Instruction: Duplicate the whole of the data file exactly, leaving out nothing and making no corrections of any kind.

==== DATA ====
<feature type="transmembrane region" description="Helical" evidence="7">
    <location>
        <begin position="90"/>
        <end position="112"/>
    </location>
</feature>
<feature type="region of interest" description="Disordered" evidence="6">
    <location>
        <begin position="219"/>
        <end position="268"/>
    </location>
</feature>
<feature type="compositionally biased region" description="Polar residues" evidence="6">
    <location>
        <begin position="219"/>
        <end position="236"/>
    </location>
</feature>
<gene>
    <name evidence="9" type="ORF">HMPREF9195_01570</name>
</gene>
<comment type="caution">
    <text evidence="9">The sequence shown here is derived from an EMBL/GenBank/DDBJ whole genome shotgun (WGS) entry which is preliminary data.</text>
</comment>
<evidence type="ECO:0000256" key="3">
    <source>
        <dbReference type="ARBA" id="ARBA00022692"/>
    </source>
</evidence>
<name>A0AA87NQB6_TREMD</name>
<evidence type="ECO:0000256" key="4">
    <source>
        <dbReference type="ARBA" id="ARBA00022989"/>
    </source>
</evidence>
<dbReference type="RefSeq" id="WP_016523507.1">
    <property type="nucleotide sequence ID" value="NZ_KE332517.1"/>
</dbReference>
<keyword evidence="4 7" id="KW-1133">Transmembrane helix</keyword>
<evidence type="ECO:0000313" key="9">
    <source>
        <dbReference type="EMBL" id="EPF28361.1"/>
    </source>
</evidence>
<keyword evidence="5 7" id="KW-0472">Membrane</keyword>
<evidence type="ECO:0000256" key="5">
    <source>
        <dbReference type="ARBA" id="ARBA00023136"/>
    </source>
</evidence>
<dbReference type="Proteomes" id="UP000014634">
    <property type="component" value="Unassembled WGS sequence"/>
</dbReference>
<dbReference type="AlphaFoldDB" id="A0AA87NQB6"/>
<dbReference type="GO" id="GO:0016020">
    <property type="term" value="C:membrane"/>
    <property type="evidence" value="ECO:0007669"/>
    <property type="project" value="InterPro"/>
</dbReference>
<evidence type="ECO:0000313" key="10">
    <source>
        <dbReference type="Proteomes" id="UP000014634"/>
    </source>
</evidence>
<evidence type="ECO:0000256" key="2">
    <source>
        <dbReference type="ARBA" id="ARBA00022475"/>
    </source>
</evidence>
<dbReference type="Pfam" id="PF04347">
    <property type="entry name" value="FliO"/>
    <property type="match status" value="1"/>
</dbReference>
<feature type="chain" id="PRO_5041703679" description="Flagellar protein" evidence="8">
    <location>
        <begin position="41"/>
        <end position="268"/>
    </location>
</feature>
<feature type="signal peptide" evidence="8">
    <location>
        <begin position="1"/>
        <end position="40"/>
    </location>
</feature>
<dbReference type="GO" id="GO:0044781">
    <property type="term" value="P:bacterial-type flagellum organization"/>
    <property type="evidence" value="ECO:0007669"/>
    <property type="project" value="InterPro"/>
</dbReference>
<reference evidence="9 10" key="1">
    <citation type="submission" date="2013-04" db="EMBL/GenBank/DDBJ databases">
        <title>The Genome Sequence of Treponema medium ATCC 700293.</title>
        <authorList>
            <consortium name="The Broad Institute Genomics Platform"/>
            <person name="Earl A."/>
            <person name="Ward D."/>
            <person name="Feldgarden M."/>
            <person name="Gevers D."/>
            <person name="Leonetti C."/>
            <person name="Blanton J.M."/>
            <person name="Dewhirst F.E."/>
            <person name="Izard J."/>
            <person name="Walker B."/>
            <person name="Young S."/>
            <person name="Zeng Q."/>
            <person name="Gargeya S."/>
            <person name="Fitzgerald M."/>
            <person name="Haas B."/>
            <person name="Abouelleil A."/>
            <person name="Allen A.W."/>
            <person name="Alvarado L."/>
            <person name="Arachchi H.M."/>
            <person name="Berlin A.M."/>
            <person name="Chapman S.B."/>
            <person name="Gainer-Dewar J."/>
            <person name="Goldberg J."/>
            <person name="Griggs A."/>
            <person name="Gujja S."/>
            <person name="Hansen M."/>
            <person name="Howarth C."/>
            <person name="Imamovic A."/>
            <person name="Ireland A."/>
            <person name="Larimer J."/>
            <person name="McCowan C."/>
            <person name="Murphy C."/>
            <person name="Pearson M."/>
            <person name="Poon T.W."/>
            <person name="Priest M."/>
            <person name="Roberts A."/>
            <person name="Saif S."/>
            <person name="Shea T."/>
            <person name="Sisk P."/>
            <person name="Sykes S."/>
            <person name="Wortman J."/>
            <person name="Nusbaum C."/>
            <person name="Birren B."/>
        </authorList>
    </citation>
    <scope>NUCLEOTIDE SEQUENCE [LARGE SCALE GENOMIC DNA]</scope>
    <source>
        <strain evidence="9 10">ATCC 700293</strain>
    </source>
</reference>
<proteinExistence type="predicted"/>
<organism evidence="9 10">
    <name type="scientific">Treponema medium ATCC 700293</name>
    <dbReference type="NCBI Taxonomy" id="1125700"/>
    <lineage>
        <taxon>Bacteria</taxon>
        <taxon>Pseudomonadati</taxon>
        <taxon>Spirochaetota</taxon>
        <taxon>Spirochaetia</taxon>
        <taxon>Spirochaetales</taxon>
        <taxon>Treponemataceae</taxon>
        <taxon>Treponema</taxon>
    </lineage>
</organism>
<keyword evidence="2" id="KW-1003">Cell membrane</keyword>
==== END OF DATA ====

<feature type="transmembrane region" description="Helical" evidence="7">
    <location>
        <begin position="90"/>
        <end position="112"/>
    </location>
</feature>
<feature type="region of interest" description="Disordered" evidence="6">
    <location>
        <begin position="219"/>
        <end position="268"/>
    </location>
</feature>
<feature type="compositionally biased region" description="Polar residues" evidence="6">
    <location>
        <begin position="219"/>
        <end position="236"/>
    </location>
</feature>
<gene>
    <name evidence="9" type="ORF">HMPREF9195_01570</name>
</gene>
<comment type="caution">
    <text evidence="9">The sequence shown here is derived from an EMBL/GenBank/DDBJ whole genome shotgun (WGS) entry which is preliminary data.</text>
</comment>
<evidence type="ECO:0000256" key="3">
    <source>
        <dbReference type="ARBA" id="ARBA00022692"/>
    </source>
</evidence>
<name>A0AA87NQB6_TREMD</name>
<evidence type="ECO:0000256" key="4">
    <source>
        <dbReference type="ARBA" id="ARBA00022989"/>
    </source>
</evidence>
<dbReference type="RefSeq" id="WP_016523507.1">
    <property type="nucleotide sequence ID" value="NZ_KE332517.1"/>
</dbReference>
<keyword evidence="4 7" id="KW-1133">Transmembrane helix</keyword>
<evidence type="ECO:0000313" key="9">
    <source>
        <dbReference type="EMBL" id="EPF28361.1"/>
    </source>
</evidence>
<keyword evidence="5 7" id="KW-0472">Membrane</keyword>
<evidence type="ECO:0000256" key="5">
    <source>
        <dbReference type="ARBA" id="ARBA00023136"/>
    </source>
</evidence>
<dbReference type="Proteomes" id="UP000014634">
    <property type="component" value="Unassembled WGS sequence"/>
</dbReference>
<dbReference type="AlphaFoldDB" id="A0AA87NQB6"/>
<dbReference type="GO" id="GO:0016020">
    <property type="term" value="C:membrane"/>
    <property type="evidence" value="ECO:0007669"/>
    <property type="project" value="InterPro"/>
</dbReference>
<evidence type="ECO:0000313" key="10">
    <source>
        <dbReference type="Proteomes" id="UP000014634"/>
    </source>
</evidence>
<evidence type="ECO:0000256" key="2">
    <source>
        <dbReference type="ARBA" id="ARBA00022475"/>
    </source>
</evidence>
<dbReference type="Pfam" id="PF04347">
    <property type="entry name" value="FliO"/>
    <property type="match status" value="1"/>
</dbReference>
<feature type="chain" id="PRO_5041703679" description="Flagellar protein" evidence="8">
    <location>
        <begin position="41"/>
        <end position="268"/>
    </location>
</feature>
<feature type="signal peptide" evidence="8">
    <location>
        <begin position="1"/>
        <end position="40"/>
    </location>
</feature>
<dbReference type="GO" id="GO:0044781">
    <property type="term" value="P:bacterial-type flagellum organization"/>
    <property type="evidence" value="ECO:0007669"/>
    <property type="project" value="InterPro"/>
</dbReference>
<reference evidence="9 10" key="1">
    <citation type="submission" date="2013-04" db="EMBL/GenBank/DDBJ databases">
        <title>The Genome Sequence of Treponema medium ATCC 700293.</title>
        <authorList>
            <consortium name="The Broad Institute Genomics Platform"/>
            <person name="Earl A."/>
            <person name="Ward D."/>
            <person name="Feldgarden M."/>
            <person name="Gevers D."/>
            <person name="Leonetti C."/>
            <person name="Blanton J.M."/>
            <person name="Dewhirst F.E."/>
            <person name="Izard J."/>
            <person name="Walker B."/>
            <person name="Young S."/>
            <person name="Zeng Q."/>
            <person name="Gargeya S."/>
            <person name="Fitzgerald M."/>
            <person name="Haas B."/>
            <person name="Abouelleil A."/>
            <person name="Allen A.W."/>
            <person name="Alvarado L."/>
            <person name="Arachchi H.M."/>
            <person name="Berlin A.M."/>
            <person name="Chapman S.B."/>
            <person name="Gainer-Dewar J."/>
            <person name="Goldberg J."/>
            <person name="Griggs A."/>
            <person name="Gujja S."/>
            <person name="Hansen M."/>
            <person name="Howarth C."/>
            <person name="Imamovic A."/>
            <person name="Ireland A."/>
            <person name="Larimer J."/>
            <person name="McCowan C."/>
            <person name="Murphy C."/>
            <person name="Pearson M."/>
            <person name="Poon T.W."/>
            <person name="Priest M."/>
            <person name="Roberts A."/>
            <person name="Saif S."/>
            <person name="Shea T."/>
            <person name="Sisk P."/>
            <person name="Sykes S."/>
            <person name="Wortman J."/>
            <person name="Nusbaum C."/>
            <person name="Birren B."/>
        </authorList>
    </citation>
    <scope>NUCLEOTIDE SEQUENCE [LARGE SCALE GENOMIC DNA]</scope>
    <source>
        <strain evidence="9 10">ATCC 700293</strain>
    </source>
</reference>
<proteinExistence type="predicted"/>
<organism evidence="9 10">
    <name type="scientific">Treponema medium ATCC 700293</name>
    <dbReference type="NCBI Taxonomy" id="1125700"/>
    <lineage>
        <taxon>Bacteria</taxon>
        <taxon>Pseudomonadati</taxon>
        <taxon>Spirochaetota</taxon>
        <taxon>Spirochaetia</taxon>
        <taxon>Spirochaetales</taxon>
        <taxon>Treponemataceae</taxon>
        <taxon>Treponema</taxon>
    </lineage>
</organism>
<keyword evidence="2" id="KW-1003">Cell membrane</keyword>